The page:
Related Finance Terms

  • Accelerated Depreciation: A depreciation method where an asset loses value at a faster rate early in its life, as with DDB.
  • Book Value: The value of an asset according to its balance sheet account balance, which can be further depreciated using methods like DDB.
  • Depreciation Expense: The amount that is periodically deducted from the earnings of an asset in order to account for its decrease in value, which can be calculated via DDB.
  • Salvage Value: This is the estimated residual value of an asset at the end of its useful life. It’s subtracted from the cost of the asset to determine the total amount that can be depreciated.
  • Useful Life: The estimated duration of utility of an asset, during which depreciation like DDB is applied.

Sources for More Information

About Our Editorial Process

At Due, we are dedicated to providing simple money and retirement advice that can make a big impact in your life. Our team closely follows market shifts and deeply understands how to build REAL wealth. All of our articles undergo thorough editing and review by financial experts, ensuring you get reliable and credible money advice.

We partner with leading publications, such as Nasdaq, The Globe and Mail, Entrepreneur, and more, to provide insights on retirement, current markets, and more.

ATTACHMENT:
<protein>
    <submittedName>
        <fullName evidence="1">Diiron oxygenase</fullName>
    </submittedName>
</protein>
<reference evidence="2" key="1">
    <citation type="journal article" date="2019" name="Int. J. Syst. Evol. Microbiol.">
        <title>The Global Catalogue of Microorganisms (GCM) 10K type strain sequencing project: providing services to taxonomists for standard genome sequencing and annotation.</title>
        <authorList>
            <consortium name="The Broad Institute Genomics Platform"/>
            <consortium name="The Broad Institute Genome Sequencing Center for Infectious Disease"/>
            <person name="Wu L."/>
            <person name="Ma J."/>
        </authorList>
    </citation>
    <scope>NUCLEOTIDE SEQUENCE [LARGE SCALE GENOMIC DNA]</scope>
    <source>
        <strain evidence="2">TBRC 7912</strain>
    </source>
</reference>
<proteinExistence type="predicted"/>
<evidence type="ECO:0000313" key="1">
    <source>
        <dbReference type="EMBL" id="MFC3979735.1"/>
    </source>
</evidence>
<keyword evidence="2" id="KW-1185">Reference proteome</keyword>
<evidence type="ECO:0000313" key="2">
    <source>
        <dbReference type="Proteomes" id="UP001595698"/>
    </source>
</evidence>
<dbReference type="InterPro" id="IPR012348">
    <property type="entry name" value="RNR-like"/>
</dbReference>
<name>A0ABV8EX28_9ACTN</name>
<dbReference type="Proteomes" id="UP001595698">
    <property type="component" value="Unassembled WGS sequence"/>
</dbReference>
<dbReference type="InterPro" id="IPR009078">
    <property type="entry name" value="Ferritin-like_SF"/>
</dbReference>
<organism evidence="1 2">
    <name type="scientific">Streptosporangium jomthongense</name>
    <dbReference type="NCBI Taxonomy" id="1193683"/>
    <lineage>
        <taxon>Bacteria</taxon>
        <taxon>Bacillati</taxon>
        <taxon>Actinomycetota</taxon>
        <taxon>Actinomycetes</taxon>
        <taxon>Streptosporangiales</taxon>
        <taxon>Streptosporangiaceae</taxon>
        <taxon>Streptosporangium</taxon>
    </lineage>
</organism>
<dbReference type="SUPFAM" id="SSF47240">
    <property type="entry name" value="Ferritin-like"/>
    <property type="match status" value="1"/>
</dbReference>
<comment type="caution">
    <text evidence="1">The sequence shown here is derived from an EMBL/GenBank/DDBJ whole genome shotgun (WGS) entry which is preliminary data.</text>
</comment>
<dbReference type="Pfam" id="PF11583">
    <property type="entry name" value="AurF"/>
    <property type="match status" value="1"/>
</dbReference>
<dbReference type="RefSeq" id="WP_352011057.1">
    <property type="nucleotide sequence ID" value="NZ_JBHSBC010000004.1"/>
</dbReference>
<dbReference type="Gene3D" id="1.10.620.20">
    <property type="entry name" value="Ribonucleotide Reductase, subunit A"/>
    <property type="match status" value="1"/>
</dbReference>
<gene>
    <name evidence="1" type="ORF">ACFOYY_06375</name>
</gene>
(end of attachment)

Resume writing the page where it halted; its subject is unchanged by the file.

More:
We also host a financial glossary of over 7000 money/investing terms to help you learn more about how to take control of your finances.

View our editorial process

About Our Journalists

Our journalists are not just trusted, certified financial advisers. They are experienced and leading influencers in the financial realm, trusted by millions to provide advice about money. We handpick the best of the best, so you get advice from real experts. Our goal is to educate and inform, NOT to be a ‘stock-picker’ or ‘market-caller.’ 

Why listen to what we have to say?

While Due does not know how to predict the market in the short-term, our team of experts DOES know how you can make smart financial decisions to plan for retirement in the long-term.

View our expert review board

About Due

Due makes it easier to retire on your terms. We give you a realistic view on exactly where you’re at financially so when you retire you know how much money you’ll get each month. Get started today.

Due Fact-Checking Standards and Processes

To ensure we’re putting out the highest content standards, we sought out the help of certified financial experts and accredited individuals to verify our advice. We also rely on them for the most up to date information and data to make sure our in-depth research has the facts right, for today… Not yesterday. Our financial expert review board allows our readers to not only trust the information they are reading but to act on it as well. Most of our authors are CFP (Certified Financial Planners) or CRPC (Chartered Retirement Planning Counselor) certified and all have college degrees. Learn more about annuities, retirement advice and take the correct steps towards financial freedom and knowing exactly where you stand today. Learn everything about our top-notch financial expert reviews below… Learn More